DoubleLine Capital’s Jeffrey Gundlach says that it’s too early to start buying junk bonds. Although below-investment-grade fixed-income securities have been sliding for more than a year, the negative momentum may not be over yet, he explains. “I’ll think about buying when it stops going down every single day,” he tells Reuters.
● US employment growth falls sharply in September | Reuters
● US factory orders slide 1.7% in August–the most in 8 mos. | USN&WR
● US dollar’s rise is weighing on US economy | NY Times
● Rising credit spreads cast a dark shadow over macro outlook | Economist
● Eurozon Composite PMI: growth slows in September | Markit
● Retail sales unchanged in Eurozone in August | RTT
● Eurozone investor confidence at 8-month low in October | RTT
Curious about The US Business Cycle Risk Report? Today’s your lucky day. Here’s a free sample… hot off the press. For details, see our Premium Research section.
Robeco’s Lukas Daalder has a bit of an issue with rolling-performance graphics. Bashing a recent chart of 1-year price returns on these pages that profiled ETF proxies for the major asset classes, he charges that “this information is useless to anyone with any sense.” Oh, dear. That sounds like trouble. Has your editor led you down a dead end? Apparently. “So if the people who compiled the graph were hoping to draw our attention to any one particular issue, they have failed,” Daalder asserts. But failure sometimes has a way of turning into success, or at least it did in this case. After advising that there was no value in a chart of rolling 1-year returns of funds representing the major asset classes, he adds that this information “still tells us something.”
● Superforecasting: The Art and Science of Prediction
By Philip E. Tetlock and Dan Gardner
Review via Inverse
Phil Tetlock believes we can predict the future — we, us, anyone. In his new book, Superforecasting: The Art and Science of Prediction, the Wharton management professor and psychologist makes the case that futurists are skilled, not special. Normal people can make boggling accurate predictions if they just know how to go about it right and how to practice.
Tetlock backs up his crystal ball populism with data: He’s spent the better part of the last decade testing the forecasting abilities of 20,000 ordinary Americans in The Good Judgment Project on topics ranging from melting glaciers to the stability of the Eurozone, only to find that the amateur predictions were more accurate — if not more so — than those of the pundits and so-called forecasting ‘experts’ the media so often defers to.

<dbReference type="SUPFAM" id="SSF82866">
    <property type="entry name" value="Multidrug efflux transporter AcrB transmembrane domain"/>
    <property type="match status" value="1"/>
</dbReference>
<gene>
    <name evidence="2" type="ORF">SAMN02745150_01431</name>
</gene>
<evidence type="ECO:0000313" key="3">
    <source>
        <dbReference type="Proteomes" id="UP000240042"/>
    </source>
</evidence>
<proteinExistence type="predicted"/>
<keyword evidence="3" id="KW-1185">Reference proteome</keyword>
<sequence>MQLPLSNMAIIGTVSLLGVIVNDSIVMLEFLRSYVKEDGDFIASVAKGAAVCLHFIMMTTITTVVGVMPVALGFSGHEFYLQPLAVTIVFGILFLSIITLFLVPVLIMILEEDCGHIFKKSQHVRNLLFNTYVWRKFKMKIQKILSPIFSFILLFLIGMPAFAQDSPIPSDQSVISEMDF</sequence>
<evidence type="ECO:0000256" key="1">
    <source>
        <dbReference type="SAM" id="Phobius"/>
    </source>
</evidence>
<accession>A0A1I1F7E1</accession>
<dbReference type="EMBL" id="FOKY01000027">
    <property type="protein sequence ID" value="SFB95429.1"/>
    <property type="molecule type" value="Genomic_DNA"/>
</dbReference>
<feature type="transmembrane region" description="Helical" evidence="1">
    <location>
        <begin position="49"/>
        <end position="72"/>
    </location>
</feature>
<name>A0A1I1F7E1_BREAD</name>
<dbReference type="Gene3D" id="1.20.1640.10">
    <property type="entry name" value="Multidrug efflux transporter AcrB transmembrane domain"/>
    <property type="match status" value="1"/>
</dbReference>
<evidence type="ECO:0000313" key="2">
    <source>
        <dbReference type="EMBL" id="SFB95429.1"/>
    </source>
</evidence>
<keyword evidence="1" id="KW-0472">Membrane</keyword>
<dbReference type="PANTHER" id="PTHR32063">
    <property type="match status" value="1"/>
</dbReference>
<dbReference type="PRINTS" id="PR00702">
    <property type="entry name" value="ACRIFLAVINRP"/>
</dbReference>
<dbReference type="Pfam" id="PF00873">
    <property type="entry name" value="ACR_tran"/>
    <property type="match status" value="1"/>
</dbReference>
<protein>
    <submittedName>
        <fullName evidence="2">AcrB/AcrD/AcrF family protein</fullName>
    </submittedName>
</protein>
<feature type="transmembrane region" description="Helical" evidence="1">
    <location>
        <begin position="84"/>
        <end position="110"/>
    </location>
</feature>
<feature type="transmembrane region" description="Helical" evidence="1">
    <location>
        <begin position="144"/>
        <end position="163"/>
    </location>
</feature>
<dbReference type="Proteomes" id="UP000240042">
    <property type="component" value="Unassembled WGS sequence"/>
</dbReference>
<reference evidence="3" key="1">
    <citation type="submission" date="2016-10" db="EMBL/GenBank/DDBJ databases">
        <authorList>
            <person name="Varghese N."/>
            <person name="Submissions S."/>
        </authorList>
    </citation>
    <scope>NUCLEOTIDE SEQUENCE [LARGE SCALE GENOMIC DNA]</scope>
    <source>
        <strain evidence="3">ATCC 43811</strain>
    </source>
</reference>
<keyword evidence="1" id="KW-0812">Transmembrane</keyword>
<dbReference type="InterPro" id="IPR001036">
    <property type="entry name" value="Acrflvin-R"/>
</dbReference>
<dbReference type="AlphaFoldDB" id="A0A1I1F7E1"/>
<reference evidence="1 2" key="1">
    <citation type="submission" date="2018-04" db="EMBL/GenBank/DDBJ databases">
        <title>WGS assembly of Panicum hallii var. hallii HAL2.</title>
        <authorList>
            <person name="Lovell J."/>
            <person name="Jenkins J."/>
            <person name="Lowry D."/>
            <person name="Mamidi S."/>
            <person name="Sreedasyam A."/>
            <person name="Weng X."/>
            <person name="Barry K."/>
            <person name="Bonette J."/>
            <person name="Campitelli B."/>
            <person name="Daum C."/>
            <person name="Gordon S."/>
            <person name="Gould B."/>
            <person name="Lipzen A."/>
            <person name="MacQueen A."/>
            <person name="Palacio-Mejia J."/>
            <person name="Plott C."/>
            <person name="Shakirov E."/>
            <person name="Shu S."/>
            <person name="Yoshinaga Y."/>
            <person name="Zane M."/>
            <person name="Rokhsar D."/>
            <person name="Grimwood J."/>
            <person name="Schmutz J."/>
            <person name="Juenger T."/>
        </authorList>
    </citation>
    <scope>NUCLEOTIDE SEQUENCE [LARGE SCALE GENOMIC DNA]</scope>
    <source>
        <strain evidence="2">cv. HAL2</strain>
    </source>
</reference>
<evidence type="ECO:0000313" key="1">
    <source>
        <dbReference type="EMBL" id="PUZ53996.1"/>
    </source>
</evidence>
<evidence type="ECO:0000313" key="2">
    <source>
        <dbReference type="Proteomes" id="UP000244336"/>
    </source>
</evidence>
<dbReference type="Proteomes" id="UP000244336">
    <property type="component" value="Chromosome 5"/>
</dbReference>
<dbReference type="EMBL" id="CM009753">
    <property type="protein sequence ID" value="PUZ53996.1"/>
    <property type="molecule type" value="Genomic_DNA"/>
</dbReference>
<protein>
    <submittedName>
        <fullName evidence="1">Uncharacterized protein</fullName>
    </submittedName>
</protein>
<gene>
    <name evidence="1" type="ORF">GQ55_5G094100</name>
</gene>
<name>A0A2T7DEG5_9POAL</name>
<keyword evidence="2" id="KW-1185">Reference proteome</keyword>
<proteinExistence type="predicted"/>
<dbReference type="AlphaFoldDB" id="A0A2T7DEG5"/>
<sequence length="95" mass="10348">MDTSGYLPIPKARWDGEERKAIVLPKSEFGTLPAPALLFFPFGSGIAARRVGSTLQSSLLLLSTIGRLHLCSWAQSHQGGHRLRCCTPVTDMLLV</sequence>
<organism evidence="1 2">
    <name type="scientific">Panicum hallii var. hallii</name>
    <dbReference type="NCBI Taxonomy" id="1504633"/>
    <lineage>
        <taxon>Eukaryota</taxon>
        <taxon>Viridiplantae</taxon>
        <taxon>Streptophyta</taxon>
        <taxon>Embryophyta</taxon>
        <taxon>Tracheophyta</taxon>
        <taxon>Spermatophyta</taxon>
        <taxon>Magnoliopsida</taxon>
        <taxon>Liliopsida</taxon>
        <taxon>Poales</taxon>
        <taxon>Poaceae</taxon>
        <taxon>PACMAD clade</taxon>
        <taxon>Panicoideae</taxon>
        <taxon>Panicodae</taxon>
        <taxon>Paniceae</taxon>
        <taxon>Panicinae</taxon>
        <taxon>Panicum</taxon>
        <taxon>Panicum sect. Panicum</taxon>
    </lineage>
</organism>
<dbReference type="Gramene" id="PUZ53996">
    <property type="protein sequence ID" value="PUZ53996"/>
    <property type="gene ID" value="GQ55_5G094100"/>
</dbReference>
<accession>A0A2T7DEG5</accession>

Today’s payrolls report from Washington is ugly. The crowd was expecting that today’s jobs report from the Labor Department would show that US companies added 200,000 positions in September. Instead, the release shows that private payrolls increased by a weak 118,000. The good news is that the year-over-year trend is still ahead by a healthy 2.2% through last month. Unfortunately, the annual pace continues to decelerate. Does this add up to a recession signal for the US? No, not yet, but today’s update doesn’t help boost confidence that the worst will be avoided. As I’ve been discussing for the past month or so, macro risk for the US has been rising lately, even if it still falls short of a clear and reliable signal that the business cycle has turned negative (see here and here, for instance). Today’s employment report tips the scales a bit further toward a bearish outlook for the economy.
The recent market turbulence has knocked the health care sector from its leadership role in performance terms among the major US equity sectors. The crown has passed to consumer discretionary stocks, based on trailing one-year total return data for a set of ETF proxies. Although all corners of the US equity market have lost ground since August, the selling has reshuffled the leadership structure, leaving the Consumer Discretionary SPDR ETF (XLY) firmly at the front of the horse race.
● US jobless claims rise, but stick close to 15-year low | Bloomberg
● US ISM Mfg Index in Sep slips to lowest level since January | WSJ
● US Mfg PMI in Sep at second-lowest level since Oct 2013 | Markit
● US construction spending in Aug rises to in over 7 years | USN&WR
● US consumer comfort index rises to highest level since mid-Jul | Bloomberg
● Global Mfg PMI growth dips to two-year low in Sep | Markit
Private nonfarm payrolls in the US are projected to increase by 177,000 (seasonally adjusted) in tomorrow’s September report from the Labor Department, based on The Capital Spectator’s average point forecast for several econometric estimates. The prediction reflects a modest improvement over the weak 140,000 gain in August.
One forecast for a weak US economy in the final months of the year just got weaker. The outlook for third-quarter GDP growth in the US was cut in half today in the widely followed GDPNow algorithm that’s published by the Atlanta Fed. The previous estimate for a 1.8% rise was already tepid–well below Q2’s solid 3.9% advance. But the new forecast for the third quarter
quarter that begins today withered even further, slipping to a thin 0.9% (seasonally adjusted annual rate).